The fellas at the record store gave me The Idiot, the Iggy Pop album produced by David Bowie that's considered the album where Pop went from gnarly gutter punk to refined gutter punk.

Time passed and I found myself with Heroes as well and, later, a 45rpm of Bowie singing its title track in French. Vinyl remains my favorite way to listen to him.

As a sophomore in high school, I watched Labyrinth and was entranced by his Goblin King, a purring evil in oh-so-tight pants. As I write this I can hardly remember the plot of the movie but damned if I don't remember that grey spandex hugging his hips and that burst of champagne-colored hair on his head.

My favorite thing about Bowie was his fearlessness: in dress, in combinations of musical influences, in lifestyle, in presentation, in career choices, in everything. And he appreciated talent and raised others up instead of bringing them down--see the aforementioned Iggy Pop example as well as Bowie's inclusion of a young, then-unknown singer and songwriter named Luther Vandross on his Philadelphia soul-inflected 1975 album Young Americans, among countless others.

And today, when I am supposed to be working on this freelance life, all I can do is listen to his other classic albums: Diamond Dogs, Low, The Rise and Fall of Ziggy Stardust and the Spiders from Mars, among many others. I find myself totally unable to work. To me, David Bowie meant that there was still salvation from bad, corporate pop music and a thoughtless, money-driven art world; that popular music really could be a thoughtful art form; that there was a living example of the power of intelligent yet consumable creativity. While he was alive, those things were guaranteed. Now that he is dead, my fear is that they are not.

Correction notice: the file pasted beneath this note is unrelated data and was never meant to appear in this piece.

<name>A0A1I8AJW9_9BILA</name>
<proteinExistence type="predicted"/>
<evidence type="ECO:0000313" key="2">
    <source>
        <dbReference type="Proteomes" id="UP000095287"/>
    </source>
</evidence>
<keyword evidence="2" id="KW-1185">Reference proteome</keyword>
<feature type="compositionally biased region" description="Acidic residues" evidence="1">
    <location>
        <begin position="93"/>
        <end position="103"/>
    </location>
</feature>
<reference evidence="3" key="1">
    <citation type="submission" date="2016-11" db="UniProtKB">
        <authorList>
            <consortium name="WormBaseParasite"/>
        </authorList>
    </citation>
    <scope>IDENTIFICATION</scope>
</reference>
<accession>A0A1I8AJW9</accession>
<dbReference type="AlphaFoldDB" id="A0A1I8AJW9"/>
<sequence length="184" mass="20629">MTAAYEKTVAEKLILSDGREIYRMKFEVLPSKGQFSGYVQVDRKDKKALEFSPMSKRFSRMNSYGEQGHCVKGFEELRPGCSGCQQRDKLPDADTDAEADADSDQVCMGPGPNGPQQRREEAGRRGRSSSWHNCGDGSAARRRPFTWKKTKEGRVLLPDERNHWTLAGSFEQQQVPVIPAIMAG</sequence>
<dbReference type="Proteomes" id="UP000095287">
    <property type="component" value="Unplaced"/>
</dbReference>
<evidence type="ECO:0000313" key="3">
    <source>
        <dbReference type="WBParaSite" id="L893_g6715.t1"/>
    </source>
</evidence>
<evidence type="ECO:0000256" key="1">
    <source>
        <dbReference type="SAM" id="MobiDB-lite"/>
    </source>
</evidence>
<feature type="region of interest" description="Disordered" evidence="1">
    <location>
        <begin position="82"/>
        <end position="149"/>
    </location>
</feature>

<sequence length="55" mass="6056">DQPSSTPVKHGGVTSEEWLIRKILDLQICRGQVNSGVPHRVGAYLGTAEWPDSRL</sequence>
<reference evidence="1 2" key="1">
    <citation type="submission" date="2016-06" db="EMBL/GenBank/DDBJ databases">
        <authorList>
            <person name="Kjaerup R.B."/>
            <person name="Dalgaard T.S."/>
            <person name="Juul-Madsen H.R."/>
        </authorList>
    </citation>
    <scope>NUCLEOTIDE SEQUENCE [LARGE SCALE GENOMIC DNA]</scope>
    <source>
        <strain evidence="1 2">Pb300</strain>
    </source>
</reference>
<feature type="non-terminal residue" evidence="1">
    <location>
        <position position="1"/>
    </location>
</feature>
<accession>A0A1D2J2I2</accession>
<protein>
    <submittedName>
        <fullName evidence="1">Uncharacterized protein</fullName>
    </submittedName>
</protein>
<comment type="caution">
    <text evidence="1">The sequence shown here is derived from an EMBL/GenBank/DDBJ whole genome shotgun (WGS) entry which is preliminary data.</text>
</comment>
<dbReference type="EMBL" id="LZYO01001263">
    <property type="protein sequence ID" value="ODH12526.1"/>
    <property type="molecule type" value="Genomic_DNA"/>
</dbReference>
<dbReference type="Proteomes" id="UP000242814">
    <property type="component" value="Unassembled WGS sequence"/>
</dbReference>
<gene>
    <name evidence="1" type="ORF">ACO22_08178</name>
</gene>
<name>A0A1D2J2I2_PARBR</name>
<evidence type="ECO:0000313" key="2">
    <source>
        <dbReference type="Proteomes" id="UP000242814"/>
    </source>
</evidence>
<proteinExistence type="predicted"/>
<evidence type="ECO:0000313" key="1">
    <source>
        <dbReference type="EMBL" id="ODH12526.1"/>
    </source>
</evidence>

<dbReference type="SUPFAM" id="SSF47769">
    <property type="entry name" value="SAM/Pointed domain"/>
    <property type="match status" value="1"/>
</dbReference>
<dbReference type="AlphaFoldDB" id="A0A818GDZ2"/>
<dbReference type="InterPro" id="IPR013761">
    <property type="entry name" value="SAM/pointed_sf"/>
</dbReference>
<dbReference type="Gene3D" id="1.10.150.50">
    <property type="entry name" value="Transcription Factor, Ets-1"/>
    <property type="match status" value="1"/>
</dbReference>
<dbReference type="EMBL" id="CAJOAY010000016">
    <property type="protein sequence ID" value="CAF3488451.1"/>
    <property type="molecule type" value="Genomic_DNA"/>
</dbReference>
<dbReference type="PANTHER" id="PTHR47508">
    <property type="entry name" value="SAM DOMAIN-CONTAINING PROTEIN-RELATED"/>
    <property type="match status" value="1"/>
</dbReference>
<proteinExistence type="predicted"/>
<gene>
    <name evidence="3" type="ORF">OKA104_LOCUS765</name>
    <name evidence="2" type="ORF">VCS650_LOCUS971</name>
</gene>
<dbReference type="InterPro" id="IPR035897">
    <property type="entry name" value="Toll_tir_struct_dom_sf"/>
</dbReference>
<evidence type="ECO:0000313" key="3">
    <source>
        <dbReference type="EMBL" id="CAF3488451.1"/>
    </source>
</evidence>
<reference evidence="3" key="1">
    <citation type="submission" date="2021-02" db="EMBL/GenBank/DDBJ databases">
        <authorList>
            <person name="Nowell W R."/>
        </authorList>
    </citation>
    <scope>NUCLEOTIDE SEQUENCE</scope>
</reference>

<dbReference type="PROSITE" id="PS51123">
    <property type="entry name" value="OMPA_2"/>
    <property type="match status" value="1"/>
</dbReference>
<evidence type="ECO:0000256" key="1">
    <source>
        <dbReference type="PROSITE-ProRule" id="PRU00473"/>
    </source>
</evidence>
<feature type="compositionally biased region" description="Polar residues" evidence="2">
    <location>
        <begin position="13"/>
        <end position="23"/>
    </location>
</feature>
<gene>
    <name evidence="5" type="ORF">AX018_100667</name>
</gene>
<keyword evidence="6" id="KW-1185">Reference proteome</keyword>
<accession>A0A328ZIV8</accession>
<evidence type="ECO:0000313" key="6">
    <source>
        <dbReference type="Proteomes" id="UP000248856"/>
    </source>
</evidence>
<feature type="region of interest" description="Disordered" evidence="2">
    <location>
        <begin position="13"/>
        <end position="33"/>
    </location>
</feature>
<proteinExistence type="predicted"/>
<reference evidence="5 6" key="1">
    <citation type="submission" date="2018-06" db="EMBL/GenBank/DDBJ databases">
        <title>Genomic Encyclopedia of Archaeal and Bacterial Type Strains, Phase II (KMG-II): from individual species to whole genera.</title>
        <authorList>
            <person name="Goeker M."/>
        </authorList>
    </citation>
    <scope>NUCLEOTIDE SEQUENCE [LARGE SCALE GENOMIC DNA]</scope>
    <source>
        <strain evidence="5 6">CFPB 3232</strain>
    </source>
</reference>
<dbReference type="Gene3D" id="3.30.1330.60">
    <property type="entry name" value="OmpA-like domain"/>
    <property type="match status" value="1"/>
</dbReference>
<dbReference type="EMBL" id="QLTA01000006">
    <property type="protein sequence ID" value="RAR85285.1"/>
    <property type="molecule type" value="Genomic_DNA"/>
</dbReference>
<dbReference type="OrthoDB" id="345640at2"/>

While I would never profess to have the Bowie prowess to consider myself a fanatic, I am merely an admirer, a casual fan who knows that we have not just experienced the loss of a man today, but of a creative force and spirit unlike any we may possibly know again. My heart aches, a magenta lightning bolt burning in my chest.

I'll leave you with some of my favorite Bowie songs. What are some of yours? Tell me below, and share your Bowie stories.




Sunday, January 10, 2016

Top Great Moments I Didn't Write About But Should Have: 2015 Edition

As ever, a list of some of the great moments from the past year that I didn't get a chance to write about as they happened.

To compile the list I usually go through all of my social media platforms from the entire year and I pick out the moments, later finding images and doing research (into my own life, which is strange and revelatory each time) about each to make sure they're accurate. The process usually takes longer than a) I think it will and b) than most of my blogs do, but it's the only year-end, or rather year-beginning, list I do so I might as well go big, no?

That being said, here they are. Enjoy!

The first time I saw it, it was a tiny little note on my Facebook page, but I don't think I made anything of it. Like everyone else, I get a lot of invites to a lot of events (and I send a lot of them myself). But then it was a link sent from HanOre via Facebook messenger. Did I want to go see a Broadgay, comedically staged, all-gay male retelling of an episode of Sex and the City? While I'm not the biggest Sex and the City fan, I live for a good gender bending every day of the week, not to mention one of my favorite performers and writers, Joel Kim Booster, would be playing Samantha. Yes. I was in.